Follow the adventures of Steve Wilson in WWD's new series The Year That Everyone Died
On saturdays i have to meet with father Boyden. I got an OWI five years ago and i had never had enough money or been sober enough to go to the counseling to get my license back.
I figured a while back that a twenty five year old man should have drivers license. Most sixteen year olds do, and Im at least at that level of maturity...eh, maybe. I graduated high school at least...barely.
Anyway. I have to meet with the father twice a week for two months. Today was my last meeting.
“You need to understand Mr. Wilson. You have a privileged life. You have every advantage. From a decent family, above average intelligence, white male. You are throwing what god has given you back in his face. You have been given every opportunity to serve his will.”
and I’m out. first staring at the wrinkles under his eyes and the dandruff in his silver hair - then on the the way the fat builds up around his collar. The way his glasses ballon his eyes and dwarf his pear shaped head. He smokes a cigarette and it curls in wisps around his head.
I think about two weeks ago when he said that the first thing to go when drinking takes over is your ability to make good decisions. “Sure, he said. You can plan not to drink and drive. but then the drink takes over and suddenly you believe that you can make it tonight. Just one more drink, just one more shot of booze. What is your drink of cohoice again?”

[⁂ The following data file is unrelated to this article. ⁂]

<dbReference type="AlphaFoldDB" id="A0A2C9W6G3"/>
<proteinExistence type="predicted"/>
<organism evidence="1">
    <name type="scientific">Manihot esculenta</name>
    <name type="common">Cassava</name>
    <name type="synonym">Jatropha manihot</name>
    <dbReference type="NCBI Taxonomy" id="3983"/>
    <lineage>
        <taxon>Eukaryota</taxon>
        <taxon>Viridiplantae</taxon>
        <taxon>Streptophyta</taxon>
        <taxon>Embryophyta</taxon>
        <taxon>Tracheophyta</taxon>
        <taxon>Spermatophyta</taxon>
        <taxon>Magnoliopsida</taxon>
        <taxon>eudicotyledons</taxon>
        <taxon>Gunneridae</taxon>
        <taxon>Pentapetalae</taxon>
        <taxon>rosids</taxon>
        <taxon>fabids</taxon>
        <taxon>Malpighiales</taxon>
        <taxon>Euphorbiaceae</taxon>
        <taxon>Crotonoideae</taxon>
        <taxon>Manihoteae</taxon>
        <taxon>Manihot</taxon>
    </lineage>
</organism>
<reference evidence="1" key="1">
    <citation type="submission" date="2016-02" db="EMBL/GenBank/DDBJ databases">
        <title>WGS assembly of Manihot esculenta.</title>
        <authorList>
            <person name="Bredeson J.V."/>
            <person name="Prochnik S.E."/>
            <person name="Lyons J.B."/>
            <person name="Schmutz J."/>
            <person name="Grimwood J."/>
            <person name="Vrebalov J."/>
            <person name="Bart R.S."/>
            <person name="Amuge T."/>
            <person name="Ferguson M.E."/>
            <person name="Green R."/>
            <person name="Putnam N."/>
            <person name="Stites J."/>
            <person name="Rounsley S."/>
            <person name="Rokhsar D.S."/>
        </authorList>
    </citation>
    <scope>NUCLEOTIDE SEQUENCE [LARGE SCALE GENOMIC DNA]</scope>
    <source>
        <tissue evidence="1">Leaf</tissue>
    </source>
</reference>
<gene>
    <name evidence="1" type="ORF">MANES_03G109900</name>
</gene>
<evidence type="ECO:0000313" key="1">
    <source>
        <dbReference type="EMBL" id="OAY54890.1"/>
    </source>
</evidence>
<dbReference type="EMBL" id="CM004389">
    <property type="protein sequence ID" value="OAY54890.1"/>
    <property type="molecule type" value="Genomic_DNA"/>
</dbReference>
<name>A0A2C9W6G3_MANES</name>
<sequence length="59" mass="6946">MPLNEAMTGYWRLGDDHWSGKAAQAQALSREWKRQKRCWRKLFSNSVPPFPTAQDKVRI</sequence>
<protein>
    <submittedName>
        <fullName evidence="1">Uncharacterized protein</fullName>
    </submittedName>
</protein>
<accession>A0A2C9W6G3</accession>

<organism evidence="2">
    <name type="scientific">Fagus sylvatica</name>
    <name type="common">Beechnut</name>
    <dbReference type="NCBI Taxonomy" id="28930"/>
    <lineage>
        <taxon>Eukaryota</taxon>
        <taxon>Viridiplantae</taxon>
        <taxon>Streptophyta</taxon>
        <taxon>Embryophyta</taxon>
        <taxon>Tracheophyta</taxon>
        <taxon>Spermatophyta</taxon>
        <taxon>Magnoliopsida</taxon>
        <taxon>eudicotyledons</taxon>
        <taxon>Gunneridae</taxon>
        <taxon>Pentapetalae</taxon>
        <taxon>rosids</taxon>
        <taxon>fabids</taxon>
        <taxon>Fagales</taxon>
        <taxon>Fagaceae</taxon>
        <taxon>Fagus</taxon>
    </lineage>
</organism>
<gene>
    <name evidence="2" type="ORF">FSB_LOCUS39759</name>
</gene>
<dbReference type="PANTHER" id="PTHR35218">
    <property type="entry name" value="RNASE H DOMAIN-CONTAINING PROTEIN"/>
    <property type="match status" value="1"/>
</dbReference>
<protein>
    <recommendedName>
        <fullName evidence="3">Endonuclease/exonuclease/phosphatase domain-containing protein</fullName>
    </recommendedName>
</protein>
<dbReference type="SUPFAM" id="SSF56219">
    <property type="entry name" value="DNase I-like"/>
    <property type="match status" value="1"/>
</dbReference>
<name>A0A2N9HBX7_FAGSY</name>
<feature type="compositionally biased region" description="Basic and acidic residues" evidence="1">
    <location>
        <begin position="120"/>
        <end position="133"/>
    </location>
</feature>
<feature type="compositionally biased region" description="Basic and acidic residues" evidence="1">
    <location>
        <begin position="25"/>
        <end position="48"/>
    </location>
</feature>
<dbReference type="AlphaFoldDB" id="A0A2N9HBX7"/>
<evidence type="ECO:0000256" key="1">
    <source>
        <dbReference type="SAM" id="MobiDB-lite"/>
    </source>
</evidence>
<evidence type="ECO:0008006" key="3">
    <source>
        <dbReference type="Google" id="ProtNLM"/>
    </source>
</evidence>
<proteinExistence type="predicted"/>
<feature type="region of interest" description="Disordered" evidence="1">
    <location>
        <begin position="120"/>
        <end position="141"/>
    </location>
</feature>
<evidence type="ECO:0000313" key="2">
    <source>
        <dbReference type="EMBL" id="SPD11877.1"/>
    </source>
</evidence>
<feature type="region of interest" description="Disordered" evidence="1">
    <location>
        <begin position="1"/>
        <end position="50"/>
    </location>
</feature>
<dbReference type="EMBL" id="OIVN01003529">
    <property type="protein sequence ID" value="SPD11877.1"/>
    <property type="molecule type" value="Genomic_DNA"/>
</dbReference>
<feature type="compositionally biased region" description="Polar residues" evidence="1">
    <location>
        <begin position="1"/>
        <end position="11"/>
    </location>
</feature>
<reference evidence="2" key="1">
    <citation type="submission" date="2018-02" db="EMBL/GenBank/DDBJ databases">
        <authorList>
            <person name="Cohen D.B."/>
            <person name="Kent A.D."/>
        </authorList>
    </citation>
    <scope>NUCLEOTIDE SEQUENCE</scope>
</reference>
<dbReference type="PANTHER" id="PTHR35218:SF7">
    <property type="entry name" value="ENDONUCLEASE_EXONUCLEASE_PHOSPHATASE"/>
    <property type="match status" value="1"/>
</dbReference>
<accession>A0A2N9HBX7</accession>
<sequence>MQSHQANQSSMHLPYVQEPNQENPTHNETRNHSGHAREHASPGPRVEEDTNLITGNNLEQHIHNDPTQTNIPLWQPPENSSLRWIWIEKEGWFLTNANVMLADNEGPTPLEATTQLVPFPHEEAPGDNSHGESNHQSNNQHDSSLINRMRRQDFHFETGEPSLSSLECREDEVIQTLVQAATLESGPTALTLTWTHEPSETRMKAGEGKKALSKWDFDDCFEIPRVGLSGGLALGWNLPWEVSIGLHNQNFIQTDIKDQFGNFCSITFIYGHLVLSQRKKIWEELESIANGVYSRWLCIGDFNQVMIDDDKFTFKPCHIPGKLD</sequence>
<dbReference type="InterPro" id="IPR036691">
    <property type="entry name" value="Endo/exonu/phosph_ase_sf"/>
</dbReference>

“Whiskey.” I say. It’s a simple answer.
but out again.
I look out the third floor window of Saint Lukes and snow starts to flutter slowly from the heavens. And the memory and the present flutter down with them. I day dream of walking to the bus stop on Winnebego just past the old brewery. I search for a lighter or matches in the trash that has built on the fence around the footbridge. I go home and make a Hot Pocket and drink a Pepsi, then a Mountain Dew then a larger bag of Cheetos. I go upstairs and eat and watch Mad Men reruns on Mega Video and then I sleep and Carter coils up around my feet. And I dream.
Boyden snaps in my face. “I don’t have to sign your sheet, you know?”
Boyden ... red faced, fat necked fuck. “I understand. I drifted off.”
“And you may or may not remember your childhood but i bet as you sat with your friends at the lunch table talking about the party on saturday, or the movie on friday or sunday brunch and football games. I bet there was a friend that was staring into his soup not saying a word. Do you know why?”
I shake my head.
“Because he spent his weekend alone in his room, pretending to read but actually listening to his drunk father call his mother a stupid whore.”
We stare at each other and he puts out his cigarette. I know then, for sure, that he’s right. I am privileged and no matter how poor I get, or how strung out, or how alone - I’ll never be as sad as him. I’ll never put myself in his hopeless position, speaking to walls and praying for nothing.
He signs my paper and I’ll have my license forever now, or until I get arrested again... which is more likely.
I walk to the bus stop and can’t find a lighter in the trash heaps along the footbridge. It's December now and it only takes a few seconds for my fingers to go numb.
I see her again though, her summer dress blowing in the wind. Its yellow and blue and her black hair swirls around her olive face.
I walk towards her but she disappears. I take the bus home, eat a bologna Lunchable and a cup of Trix yogurt. I nap.
Not sure what's going on? Click here for pilot episode of The Year That Everyone Died